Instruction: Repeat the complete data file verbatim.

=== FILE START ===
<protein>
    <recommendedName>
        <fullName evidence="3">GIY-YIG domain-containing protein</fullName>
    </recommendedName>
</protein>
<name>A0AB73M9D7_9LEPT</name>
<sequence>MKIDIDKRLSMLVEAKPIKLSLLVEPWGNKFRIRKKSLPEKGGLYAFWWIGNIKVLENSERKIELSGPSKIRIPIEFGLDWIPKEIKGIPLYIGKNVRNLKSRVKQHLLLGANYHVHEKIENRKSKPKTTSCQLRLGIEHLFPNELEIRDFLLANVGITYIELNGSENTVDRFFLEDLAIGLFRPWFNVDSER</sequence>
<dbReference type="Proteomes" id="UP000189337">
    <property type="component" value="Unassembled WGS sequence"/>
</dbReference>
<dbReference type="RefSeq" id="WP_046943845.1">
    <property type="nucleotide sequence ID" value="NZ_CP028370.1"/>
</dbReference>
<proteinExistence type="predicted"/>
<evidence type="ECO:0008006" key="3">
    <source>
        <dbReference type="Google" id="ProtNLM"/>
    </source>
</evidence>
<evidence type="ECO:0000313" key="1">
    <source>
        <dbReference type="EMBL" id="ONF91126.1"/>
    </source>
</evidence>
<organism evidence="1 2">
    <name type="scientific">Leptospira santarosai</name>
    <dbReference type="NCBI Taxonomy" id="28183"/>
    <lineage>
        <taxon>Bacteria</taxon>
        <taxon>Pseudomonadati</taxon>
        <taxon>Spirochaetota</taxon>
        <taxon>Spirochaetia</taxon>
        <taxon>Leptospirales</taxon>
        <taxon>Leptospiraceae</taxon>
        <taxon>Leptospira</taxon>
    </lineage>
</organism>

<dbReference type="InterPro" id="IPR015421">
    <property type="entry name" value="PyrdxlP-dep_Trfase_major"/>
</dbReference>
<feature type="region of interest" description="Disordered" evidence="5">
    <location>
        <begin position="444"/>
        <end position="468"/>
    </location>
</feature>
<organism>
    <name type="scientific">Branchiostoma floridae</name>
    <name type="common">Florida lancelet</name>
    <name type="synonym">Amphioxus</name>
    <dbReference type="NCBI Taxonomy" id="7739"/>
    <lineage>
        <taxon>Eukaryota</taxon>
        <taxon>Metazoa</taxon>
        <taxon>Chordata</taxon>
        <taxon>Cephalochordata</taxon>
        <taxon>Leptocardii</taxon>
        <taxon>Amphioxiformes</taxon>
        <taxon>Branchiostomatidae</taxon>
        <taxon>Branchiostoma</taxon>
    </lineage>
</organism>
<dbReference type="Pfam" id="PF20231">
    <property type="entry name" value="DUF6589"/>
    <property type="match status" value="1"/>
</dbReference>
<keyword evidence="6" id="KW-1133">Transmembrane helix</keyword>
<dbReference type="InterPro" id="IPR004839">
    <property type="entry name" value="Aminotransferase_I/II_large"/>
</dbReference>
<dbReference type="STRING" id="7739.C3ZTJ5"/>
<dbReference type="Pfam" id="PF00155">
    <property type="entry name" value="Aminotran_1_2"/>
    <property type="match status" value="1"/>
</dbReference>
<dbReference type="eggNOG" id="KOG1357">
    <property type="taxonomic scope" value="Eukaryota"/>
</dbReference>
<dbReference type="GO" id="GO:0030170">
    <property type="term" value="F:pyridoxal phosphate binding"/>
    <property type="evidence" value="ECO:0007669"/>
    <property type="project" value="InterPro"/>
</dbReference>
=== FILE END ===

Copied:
<protein>
    <recommendedName>
        <fullName evidence="3">GIY-YIG domain-containing protein</fullName>
    </recommendedName>
</protein>
<name>A0AB73M9D7_9LEPT</name>
<sequence>MKIDIDKRLSMLVEAKPIKLSLLVEPWGNKFRIRKKSLPEKGGLYAFWWIGNIKVLENSERKIELSGPSKIRIPIEFGLDWIPKEIKGIPLYIGKNVRNLKSRVKQHLLLGANYHVHEKIENRKSKPKTTSCQLRLGIEHLFPNELEIRDFLLANVGITYIELNGSENTVDRFFLEDLAIGLFRPWFNVDSER</sequence>
<dbReference type="Proteomes" id="UP000189337">
    <property type="component" value="Unassembled WGS sequence"/>
</dbReference>
<dbReference type="RefSeq" id="WP_046943845.1">
    <property type="nucleotide sequence ID" value="NZ_CP028370.1"/>
</dbReference>
<proteinExistence type="predicted"/>
<evidence type="ECO:0008006" key="3">
    <source>
        <dbReference type="Google" id="ProtNLM"/>
    </source>
</evidence>
<evidence type="ECO:0000313" key="1">
    <source>
        <dbReference type="EMBL" id="ONF91126.1"/>
    </source>
</evidence>
<organism evidence="1 2">
    <name type="scientific">Leptospira santarosai</name>
    <dbReference type="NCBI Taxonomy" id="28183"/>
    <lineage>
        <taxon>Bacteria</taxon>
        <taxon>Pseudomonadati</taxon>
        <taxon>Spirochaetota</taxon>
        <taxon>Spirochaetia</taxon>
        <taxon>Leptospirales</taxon>
        <taxon>Leptospiraceae</taxon>
        <taxon>Leptospira</taxon>
    </lineage>
</organism>

<dbReference type="InterPro" id="IPR015421">
    <property type="entry name" value="PyrdxlP-dep_Trfase_major"/>
</dbReference>
<feature type="region of interest" description="Disordered" evidence="5">
    <location>
        <begin position="444"/>
        <end position="468"/>
    </location>
</feature>
<organism>
    <name type="scientific">Branchiostoma floridae</name>
    <name type="common">Florida lancelet</name>
    <name type="synonym">Amphioxus</name>
    <dbReference type="NCBI Taxonomy" id="7739"/>
    <lineage>
        <taxon>Eukaryota</taxon>
        <taxon>Metazoa</taxon>
        <taxon>Chordata</taxon>
        <taxon>Cephalochordata</taxon>
        <taxon>Leptocardii</taxon>
        <taxon>Amphioxiformes</taxon>
        <taxon>Branchiostomatidae</taxon>
        <taxon>Branchiostoma</taxon>
    </lineage>
</organism>
<dbReference type="Pfam" id="PF20231">
    <property type="entry name" value="DUF6589"/>
    <property type="match status" value="1"/>
</dbReference>
<keyword evidence="6" id="KW-1133">Transmembrane helix</keyword>
<dbReference type="InterPro" id="IPR004839">
    <property type="entry name" value="Aminotransferase_I/II_large"/>
</dbReference>
<dbReference type="STRING" id="7739.C3ZTJ5"/>
<dbReference type="Pfam" id="PF00155">
    <property type="entry name" value="Aminotran_1_2"/>
    <property type="match status" value="1"/>
</dbReference>
<dbReference type="eggNOG" id="KOG1357">
    <property type="taxonomic scope" value="Eukaryota"/>
</dbReference>
<dbReference type="GO" id="GO:0030170">
    <property type="term" value="F:pyridoxal phosphate binding"/>
    <property type="evidence" value="ECO:0007669"/>
    <property type="project" value="InterPro"/>
</dbReference>